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Donald Trump is delivering on his promises and voters are noticing

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Rep. Nancy Pelosi (D-Calif.) and former Sen. Harry Reid (D-Nev.) have told their fellow Democrats to stop talking about impeaching President Trump because they have come to understand the talk is not helping them with independents and is doing nothing to separate the president from his enthusiastic base of support.

Yes, among Democrats, 71 percent want to see the president impeached if Democrats win control of the House. But among independents — the key swing votes Democrats must attract to retake either house of Congress — 54 percent say they oppose impeachment.

{mosads}But the most ignored figure in that poll is perhaps the most important. Among Republicans, 92 percent oppose impeachment — an indication of the enduring, unflagging support the president has enjoyed from those in his party.


They have stuck with him throughout. In October 2017, when Trump’s job approval rating was at 35 percent, the lowest of his presidency, 82 percent of those who voted for Trump in the 2016 presidential election said they would vote for him again.

Neither the Stormy Daniels saga, buoyed by $175 million in free media for her attorney, nor the Russia collusion investigation has done anything to harm Trump’s standing with his supporters, according to a recent USA TODAY Trump voter panel.

Trump’s supporters see him as a man who keeps his promises and disrupts the swamp.

They like that he has put in place a conservative Supreme Court Justice and a record number of federal appeals judges in his first year. They love that he pulled out of the Paris climate accord, the Iran nuclear deal and the Trans-Pacific Partnership and that he has cut nearly twice as many regulations as promised — all despite unprecedented obstruction and resistance from Democrats and a handful of recalcitrant Republicans in Washington and beyond.

Midterms are base elections. About 130 million vote in presidential elections, but only 80 million-95 million vote in midterms. That means it’s important to turn out the base.

We’re told repeatedly Democrats are beyond fired up to vote in November. But there is little evidence those who don’t generally vote in midterms are angry enough about Trump to make the extra effort this year, and there is growing evidence Trump is in the right place on the right issues to hold or perhaps even expand his base. In fact, after 500 days in office, President Trump has the second highest “own party” approval rating since World War II.

Based on recent polling, immigration is, as Gallup put it, the “strongest countervailing issue determining Republican turnout,” and Trump’s proposal — amnesty for 1.8 million illegal aliens in exchange for funding the wall on the Mexican border and ending chain migration and the diversity visa program — “encompasses the popular position on every major immigration issue,” as a National Review report stated.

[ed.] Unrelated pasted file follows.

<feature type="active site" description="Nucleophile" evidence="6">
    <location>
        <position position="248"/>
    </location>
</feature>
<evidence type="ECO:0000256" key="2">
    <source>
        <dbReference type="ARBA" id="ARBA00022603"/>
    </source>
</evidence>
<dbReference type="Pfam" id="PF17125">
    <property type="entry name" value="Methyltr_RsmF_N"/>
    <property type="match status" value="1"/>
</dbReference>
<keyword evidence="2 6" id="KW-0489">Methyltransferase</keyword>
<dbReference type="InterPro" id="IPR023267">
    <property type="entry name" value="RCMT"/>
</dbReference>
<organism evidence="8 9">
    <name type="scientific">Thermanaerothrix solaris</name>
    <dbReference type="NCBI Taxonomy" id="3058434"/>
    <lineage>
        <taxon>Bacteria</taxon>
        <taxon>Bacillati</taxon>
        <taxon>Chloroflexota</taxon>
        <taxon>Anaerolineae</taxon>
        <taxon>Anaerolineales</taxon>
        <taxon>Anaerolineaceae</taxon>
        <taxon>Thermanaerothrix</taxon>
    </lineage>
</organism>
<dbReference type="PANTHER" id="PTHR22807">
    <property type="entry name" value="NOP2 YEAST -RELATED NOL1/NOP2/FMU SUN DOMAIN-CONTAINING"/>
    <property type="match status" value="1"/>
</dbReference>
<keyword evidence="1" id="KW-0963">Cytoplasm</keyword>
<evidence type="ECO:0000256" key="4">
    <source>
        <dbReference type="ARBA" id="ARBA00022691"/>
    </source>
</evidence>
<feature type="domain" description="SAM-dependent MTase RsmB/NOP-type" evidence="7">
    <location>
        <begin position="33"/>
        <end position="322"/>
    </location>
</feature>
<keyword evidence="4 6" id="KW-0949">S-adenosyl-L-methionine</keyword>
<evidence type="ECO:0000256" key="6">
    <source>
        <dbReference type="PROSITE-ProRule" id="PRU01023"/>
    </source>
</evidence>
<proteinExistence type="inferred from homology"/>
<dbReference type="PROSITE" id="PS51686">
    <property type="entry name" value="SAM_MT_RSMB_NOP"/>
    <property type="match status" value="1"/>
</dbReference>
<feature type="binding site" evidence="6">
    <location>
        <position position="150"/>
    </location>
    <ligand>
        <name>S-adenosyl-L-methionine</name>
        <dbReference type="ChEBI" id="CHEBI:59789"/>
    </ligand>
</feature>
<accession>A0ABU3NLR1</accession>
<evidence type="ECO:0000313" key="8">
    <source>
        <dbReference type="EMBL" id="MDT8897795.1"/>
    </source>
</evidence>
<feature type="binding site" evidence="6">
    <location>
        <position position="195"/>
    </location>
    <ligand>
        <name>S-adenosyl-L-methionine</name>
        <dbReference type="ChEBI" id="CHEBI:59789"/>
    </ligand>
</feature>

Then there is the subject that touches every American — the economy — and Trump is doing so well on that front that even the New York Times had to admit it “ran out of words to describe how good the job numbers are.”

Since Trump took office, nearly 3 million jobs have been created, and wage growth is at the highest point since President Bush left office. Unemployment has dipped to its lowest level since 2000 and to record lows for African Americans and Asians. Manufacturing jobs are increasing across the country, and two-thirds of Americans say the economy is “good.”

On top of that, efforts by Obama supporters to give their man credit for the economic numbers have crumbled in recent months.

Republican congressional candidates are right to worry whether Trump’s coattails and loyal supporters are enough to keep them in control of Congress beyond this year. The Senate seems safe for now. But the battle for control of the House remains a toss-up, Democrats continue to hold a small-but-stubborn lead in the generic ballot question, and there is no guarantee, particularly as political turmoil in Italy threatens the European Union economy, the economy still will be a political plus come November.

There is no-one-size-fits-all solution for Republicans to win in 2018. But all Republicans have to hope the Trump economic renaissance continues and that no external event, such as Trump’s dealings with North Korea, becomes a problem. So far, those meetings have been a net plus for the president.

In the meantime, Republicans should focus on the Democratic “impeachment fetish” and the left’s radical views on immigration, because it fires up the Republican base and captures independent support.

And although Republicans can’t be sure if the economic atmospherics will hold, they should continue to remind voters that, as of now, they have rarely, if ever, seen an economy like this.

Ford O’Connell is the chairman of CivicForumPAC, an adjunct professor at The George Washington University Graduate School of Political Management, worked on John McCain’s 2008 presidential campaign, and authored the book “Hail Mary: The 10-Step Playbook for Republican Recovery.” Follow him on Twitter @FordOConnell.

Tags Democratic Party Donald Trump Donald Trump Donald Trump presidential campaign Harry Reid Impeachment John McCain Nancy Pelosi Presidency of Donald Trump Republican Party Trump polls

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